Rolebuilding – Divergent Experiments

(Knowledge Pool | Art by Mike Bierek)

Dipping Our Toes In

Welcome back to Rolebuilding, where I combine my twin hobbies of Magic: The Gathering and Dungeons & Dragons to develop EDH decks and recommendations that I hope will get your creative juices flowing. Typically, I take a role from the world of D&D and use that to inform the deckbuilding process, but today we’ll mix it up. We’ll analyze a unique user-submitted deck and look at how we could use it for a roleplaying adventure. Once we explore the deck’s strategy, we’ll look at two different character roles the deck could be tweaked to influence.

Without further ado, let’s take a look at the deck.

A Relaxing Summer by the Pool

Commander (1)
The Real Commander (1)
Pool Replicators (8)
Tutors & Cheaters (13)
Ramp (12)
Card Advantage & Selection (5)
Lock Pieces (4)
Cheap Instant Tech (10)
Removal (4)
Finishers (3)
Recursion (3)
Lands (36)


Deck Goals and Strategy

This is a Knowledge Pool deck. Most decks that include this card utilize a chaos theme, but this is decidedly a control deck. Before we dive into the roleplaying, let’s talk about the deck’s strategy. This deck is built to do a few specific things:

  1. Ramp up to six mana.
  2. Play Knowledge Pool.
  3. Create copies of Knowledge Pool so that there are multiple Pools on the battlefield.
  4. Play our opponents’ spells and control what our opponents’ play by funneling their spells into the appropriate Pool(s).
  5. Win with something we’ve found in our opponents’ decks, our own finisher(s), or by hard-locking our opponents out of the game.

Even though the deck’s strategy is very linear, due to the varying nature of our opponents’ decks and what the Pool can capture, this deck has near-infinite variability (and replayability). We will win as often with Johnny’s Expropriate as we will with a handful of tokens and Marta’s Craterhoof Behemoth. Blending our opponents’ strategies with our own cards will be fun, so let’s figure out how to effectively do that.

The central strategy of the deck, captured in numbers 3 and 4 above, revolves around the interaction Knowledge Pool has with copies of itself.

We’ll use cards like Copy Artifact, Mirrormade, Sculpting Steel, and Mythos of Illuna to create these copies. We have eight of these effects in all and a host of tutors to help find them. Hopefully after our first Knowledge Pool lands, it will have a clone imprinted so that we can use to make another one.

Why make copies of Knowledge Pool? It allows us to control which spells our opponents can play. It’s important to understand the fine print here, so let’s look at the Gatherer entry for this card:

“If multiple Knowledge Pools are on the battlefield, keep track of which cards are exiled by each of them. Whenever a player casts a spell from their hand, if all Knowledge Pools are controlled by the same player, that player chooses the order in which the triggered abilities are put onto the stack. The last one put onto the stack will be the first to resolve…[it] will exile the original spell, then the player who cast that spell may cast one of the nonland cards exiled by the Knowledge Pool that generated that triggered ability. The abilities of other Knowledge Pools will do nothing when they resolve, as the original spell will already have been exiled.”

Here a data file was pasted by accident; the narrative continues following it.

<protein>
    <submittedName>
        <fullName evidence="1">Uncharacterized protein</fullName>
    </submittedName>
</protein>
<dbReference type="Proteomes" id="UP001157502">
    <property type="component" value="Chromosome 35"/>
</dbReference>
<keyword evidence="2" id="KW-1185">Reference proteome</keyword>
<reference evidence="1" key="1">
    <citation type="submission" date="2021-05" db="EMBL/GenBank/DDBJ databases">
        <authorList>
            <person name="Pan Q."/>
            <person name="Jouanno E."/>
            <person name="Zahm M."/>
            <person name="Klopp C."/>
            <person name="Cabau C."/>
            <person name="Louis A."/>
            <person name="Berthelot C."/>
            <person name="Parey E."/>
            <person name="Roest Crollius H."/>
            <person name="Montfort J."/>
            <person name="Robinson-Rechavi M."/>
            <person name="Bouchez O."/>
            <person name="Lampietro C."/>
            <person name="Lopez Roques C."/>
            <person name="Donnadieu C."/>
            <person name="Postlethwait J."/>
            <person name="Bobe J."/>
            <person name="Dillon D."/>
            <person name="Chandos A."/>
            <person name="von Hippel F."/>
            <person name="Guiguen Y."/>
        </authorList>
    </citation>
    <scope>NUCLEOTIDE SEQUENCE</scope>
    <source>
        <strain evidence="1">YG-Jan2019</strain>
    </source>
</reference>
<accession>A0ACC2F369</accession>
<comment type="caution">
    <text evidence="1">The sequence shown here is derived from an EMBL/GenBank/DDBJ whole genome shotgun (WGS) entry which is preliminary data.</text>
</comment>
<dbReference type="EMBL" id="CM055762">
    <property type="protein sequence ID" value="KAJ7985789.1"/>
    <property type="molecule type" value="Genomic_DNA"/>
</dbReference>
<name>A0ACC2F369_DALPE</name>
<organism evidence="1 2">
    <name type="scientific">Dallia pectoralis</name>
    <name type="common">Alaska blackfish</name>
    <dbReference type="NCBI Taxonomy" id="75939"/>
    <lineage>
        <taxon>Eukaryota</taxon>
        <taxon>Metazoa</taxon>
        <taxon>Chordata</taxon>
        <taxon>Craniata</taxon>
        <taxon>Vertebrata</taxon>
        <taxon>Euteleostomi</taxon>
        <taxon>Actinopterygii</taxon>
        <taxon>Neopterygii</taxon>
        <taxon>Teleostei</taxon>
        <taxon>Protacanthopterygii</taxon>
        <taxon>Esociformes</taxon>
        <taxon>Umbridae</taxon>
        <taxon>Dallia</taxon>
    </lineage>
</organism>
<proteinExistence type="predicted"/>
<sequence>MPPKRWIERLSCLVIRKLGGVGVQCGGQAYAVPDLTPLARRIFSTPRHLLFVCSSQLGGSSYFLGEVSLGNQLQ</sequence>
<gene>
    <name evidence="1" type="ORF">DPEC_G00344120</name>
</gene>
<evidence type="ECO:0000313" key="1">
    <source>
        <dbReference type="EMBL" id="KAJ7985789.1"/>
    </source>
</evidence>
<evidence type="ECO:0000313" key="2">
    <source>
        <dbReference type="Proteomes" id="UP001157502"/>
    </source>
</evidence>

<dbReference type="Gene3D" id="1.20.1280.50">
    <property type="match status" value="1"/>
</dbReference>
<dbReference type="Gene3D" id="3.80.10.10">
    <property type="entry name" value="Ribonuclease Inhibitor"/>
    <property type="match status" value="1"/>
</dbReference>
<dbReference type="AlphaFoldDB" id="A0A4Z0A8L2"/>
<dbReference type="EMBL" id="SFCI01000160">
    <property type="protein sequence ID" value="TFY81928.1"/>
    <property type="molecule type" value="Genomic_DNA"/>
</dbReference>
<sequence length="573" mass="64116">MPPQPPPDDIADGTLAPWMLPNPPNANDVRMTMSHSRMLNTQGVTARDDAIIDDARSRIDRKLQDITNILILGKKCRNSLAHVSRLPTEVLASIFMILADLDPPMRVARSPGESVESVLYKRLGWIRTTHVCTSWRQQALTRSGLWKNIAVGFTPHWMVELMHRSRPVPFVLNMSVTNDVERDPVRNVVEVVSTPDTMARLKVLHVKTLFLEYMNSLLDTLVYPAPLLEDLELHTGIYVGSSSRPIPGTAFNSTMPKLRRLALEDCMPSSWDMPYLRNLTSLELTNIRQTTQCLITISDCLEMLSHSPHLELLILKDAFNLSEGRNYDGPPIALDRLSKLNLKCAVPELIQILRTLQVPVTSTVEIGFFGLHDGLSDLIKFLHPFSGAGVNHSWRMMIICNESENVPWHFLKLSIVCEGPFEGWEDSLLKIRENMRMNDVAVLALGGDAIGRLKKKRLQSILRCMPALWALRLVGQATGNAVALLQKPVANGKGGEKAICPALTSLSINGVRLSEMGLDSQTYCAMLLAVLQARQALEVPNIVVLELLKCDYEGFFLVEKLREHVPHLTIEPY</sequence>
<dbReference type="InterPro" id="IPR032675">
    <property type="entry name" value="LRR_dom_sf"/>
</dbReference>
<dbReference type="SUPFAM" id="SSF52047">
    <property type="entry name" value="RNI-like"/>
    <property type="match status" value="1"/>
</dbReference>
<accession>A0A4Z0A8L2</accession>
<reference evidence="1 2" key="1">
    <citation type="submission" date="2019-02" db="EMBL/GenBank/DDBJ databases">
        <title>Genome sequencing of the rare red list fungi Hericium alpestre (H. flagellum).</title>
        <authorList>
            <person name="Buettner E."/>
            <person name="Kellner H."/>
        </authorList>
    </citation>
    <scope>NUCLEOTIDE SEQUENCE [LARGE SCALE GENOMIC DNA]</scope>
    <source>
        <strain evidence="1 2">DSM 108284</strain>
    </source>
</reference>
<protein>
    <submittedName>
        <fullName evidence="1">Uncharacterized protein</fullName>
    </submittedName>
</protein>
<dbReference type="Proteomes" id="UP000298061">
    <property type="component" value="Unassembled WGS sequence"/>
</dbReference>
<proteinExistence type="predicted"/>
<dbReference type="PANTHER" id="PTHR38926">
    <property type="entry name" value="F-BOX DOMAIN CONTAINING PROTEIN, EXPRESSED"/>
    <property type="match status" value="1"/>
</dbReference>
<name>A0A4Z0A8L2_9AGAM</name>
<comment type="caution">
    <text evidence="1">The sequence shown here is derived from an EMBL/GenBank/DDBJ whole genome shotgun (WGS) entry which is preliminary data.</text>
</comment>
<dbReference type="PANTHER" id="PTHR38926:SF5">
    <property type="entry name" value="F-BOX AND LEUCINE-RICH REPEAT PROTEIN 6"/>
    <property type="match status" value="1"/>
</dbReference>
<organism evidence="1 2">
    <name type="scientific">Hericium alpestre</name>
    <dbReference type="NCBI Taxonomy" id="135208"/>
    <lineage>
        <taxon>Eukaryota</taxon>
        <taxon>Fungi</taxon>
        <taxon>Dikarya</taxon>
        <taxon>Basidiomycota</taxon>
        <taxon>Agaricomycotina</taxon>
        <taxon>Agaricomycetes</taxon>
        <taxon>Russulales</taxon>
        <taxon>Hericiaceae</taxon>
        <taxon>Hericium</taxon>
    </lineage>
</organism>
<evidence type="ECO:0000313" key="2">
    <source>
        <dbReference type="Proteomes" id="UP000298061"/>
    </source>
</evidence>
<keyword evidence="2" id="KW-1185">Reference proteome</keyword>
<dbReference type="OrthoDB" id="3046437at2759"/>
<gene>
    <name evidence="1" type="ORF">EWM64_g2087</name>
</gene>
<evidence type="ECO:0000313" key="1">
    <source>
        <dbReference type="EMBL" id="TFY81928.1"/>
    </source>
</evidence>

Tl:dr, if I have multiple Pools in play, I get to choose which Pool each of my opponents’ spells enter, and thus decide which Pool they get to play from. I also get to choose which Pool I play from each time I cast a spell.


Cannonball!

Once we create two or more Pools, we have a soft lock. If our opponent casts Omniscience, Bane of Progress, or another bomb, we can put that in Pool #2. If they cast two more cheap instants in an effort to recover their bomb, we can put those into Pool #1. Ideally we’ll have an instant spell available as a safety net to clear any really valuable spells (or artifact removal) out of the Pool(s) if they get too jammed up.

We’ve crammed a lot of cheap instants into the deck so that we can use them to swipe valuable spells in response to an opponent’s play. This also lets us power out our valuable spells by pushing them through the Pools. Sometimes after dropping Knowledge Pool, we won’t have mana available to nab the good stuff that our opponents exiled, which is why spells like Pact of the Titan, Pact of Negation, and Intervention Pact are critical pieces. When your opponents are working together to cast a Vandalblast, you can use one of these to sneak it out of the Pool first. As an added bonus, the Pacts’ “lose the game later” clause makes them undesirable for your opponents to target when playing into the Pool.

The most satisfying way to win is with our opponents’ spells. Alternatively, we’ve included the Felidar Guardian and Saheeli Rai combo to finish out the game. Both of these cards are useful on their own: all three of Saheeli’s abilities help advance our strategy, and the Guardian allows us to reset a Pool.

We can also win by creating a harder lock, combining Knowledge Pool with Lavinia, Azorius Renegade, Teferi, Time Raveler, or the latest, most devastating installment, Drannith Magistrate. The Magistrate, combined with even one Pool, means your opponents can’t cast any spells, not even their commander.

I won’t talk much about the commander for this deck as it’s really more a support piece than anything. Golos, Tireless Pilgrim helps us ramp from five to the all-important six mana level reliably. We won’t use his ability very often, but if we need to, it does avoid Knowledge Pool triggers which is a nice bonus.

The rest of the deck is filled with ramp, card draw/selection, recursion, and tutors. One thing to note here is how low to the ground these vegetables are. We want two-CMC-and-lower spells, preferably at instant speed, because once Knowledge Pool is in play, every spell in our deck becomes “Pay (CMC): Play an opponent’s spell” and we want to be playing as many as possible. For example, we want Lotus Bloom instead of Worn Powerstone, and we want Brainstorm instead of Ponder.

Now that we’ve walked through the goals and strategy of the deck, let’s look at some possible roles we could build from this.


Rolebuild 1 – The Artificer

The first D&D character role that comes to mind for me is the Artificer. Knowledge Pool is an artifact, and this is a fairly artifact-heavy deck. According to Eberron: Rising From the Last War, “Artificers use tools to channel arcane power, crafting magical objects.” Artificers harness arcane power as a form of science, and “…their ability to infuse mundane items with magic, [sic] allows Eberron’s most miraculous projects to continue.” Only the most powerful artificers would be capable of creating something like Knowledge Pool, but the principle is there.